We celebrated. My grandson passed his driver’s test and it was his birthday. I made enough chicken shwarma for about eight people and the five of us blew that estimate out of the water. The boneless skinless chicken thighs soaked in a marinade for three hours in lemon juice and olive oil, lots of paprika and black pepper, cumin, and a little turmeric. Flakey kosher salt. The last hour of marinating, I added 2 big quartered red onions. Using a slotted spoon, I removed the chicken and the onions from the marinade and onto two sheet pans, sliding them into a 425-degree oven.
While the chicken roasted, I chopped. Three medium cumbers and a pint of cherry tomatoes, a bunch of parsley and scallions, sprigs of mint from the garden. I mixed this with romaine hearts and arugula. Just before serving I added the dressing made with lemon juice, yogurt and olive oil. I added 2 teaspoons of sumac I’d brought back from a trip to Jordan several years ago. It was still good and made a difference. And isn’t that what we want, to be sumac?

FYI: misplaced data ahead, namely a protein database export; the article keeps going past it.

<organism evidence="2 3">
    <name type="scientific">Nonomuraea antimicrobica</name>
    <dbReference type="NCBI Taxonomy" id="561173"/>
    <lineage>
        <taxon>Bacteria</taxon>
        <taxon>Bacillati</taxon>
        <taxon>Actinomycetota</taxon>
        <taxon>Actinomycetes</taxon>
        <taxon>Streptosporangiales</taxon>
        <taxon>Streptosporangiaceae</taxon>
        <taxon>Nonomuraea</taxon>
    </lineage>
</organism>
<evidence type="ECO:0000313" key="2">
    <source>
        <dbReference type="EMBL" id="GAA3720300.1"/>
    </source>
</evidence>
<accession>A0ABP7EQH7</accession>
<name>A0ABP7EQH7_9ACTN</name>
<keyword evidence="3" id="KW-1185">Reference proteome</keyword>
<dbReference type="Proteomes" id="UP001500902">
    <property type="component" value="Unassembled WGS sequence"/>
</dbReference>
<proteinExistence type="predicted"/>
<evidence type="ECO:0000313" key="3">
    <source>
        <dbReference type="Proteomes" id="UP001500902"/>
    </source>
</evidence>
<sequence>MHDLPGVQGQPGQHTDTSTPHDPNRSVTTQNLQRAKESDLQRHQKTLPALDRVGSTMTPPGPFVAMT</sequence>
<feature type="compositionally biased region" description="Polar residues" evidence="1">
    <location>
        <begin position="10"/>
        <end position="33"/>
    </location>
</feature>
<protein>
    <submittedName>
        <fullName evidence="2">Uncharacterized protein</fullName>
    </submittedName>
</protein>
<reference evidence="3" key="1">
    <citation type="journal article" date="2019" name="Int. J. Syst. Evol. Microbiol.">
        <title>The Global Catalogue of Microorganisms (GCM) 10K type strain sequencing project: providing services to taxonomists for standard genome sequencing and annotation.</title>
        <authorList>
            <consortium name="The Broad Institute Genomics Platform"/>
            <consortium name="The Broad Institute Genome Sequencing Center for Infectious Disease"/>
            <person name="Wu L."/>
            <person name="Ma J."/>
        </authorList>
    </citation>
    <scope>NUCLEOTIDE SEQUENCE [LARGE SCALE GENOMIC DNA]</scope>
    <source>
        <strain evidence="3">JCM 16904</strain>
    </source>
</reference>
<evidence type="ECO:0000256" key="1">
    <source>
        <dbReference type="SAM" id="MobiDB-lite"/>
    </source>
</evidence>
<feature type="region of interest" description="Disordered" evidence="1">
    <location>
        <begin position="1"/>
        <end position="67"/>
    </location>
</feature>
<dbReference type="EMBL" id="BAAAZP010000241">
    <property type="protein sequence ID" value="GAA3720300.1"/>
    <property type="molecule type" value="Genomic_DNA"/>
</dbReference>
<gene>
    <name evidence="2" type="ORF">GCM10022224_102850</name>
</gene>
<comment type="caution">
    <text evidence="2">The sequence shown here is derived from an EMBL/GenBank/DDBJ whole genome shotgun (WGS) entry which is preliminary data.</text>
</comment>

I sliced the sizzling chicken and heaped it onto a platter with the crispy-at-the-edges onions and a stack of warm naan. The fattoush salad filled a carved wooden bowl that my mother had bought when we lived in Kathmandu in the late sixties. It has a small crack on one edge, but after fifty years it still holds dressing, and memories.
Our grandson had three servings. Perhaps he’ll remember the meal–the occasion of turning nineteen and getting his license–fifty years from now. Perhaps he’ll think of me.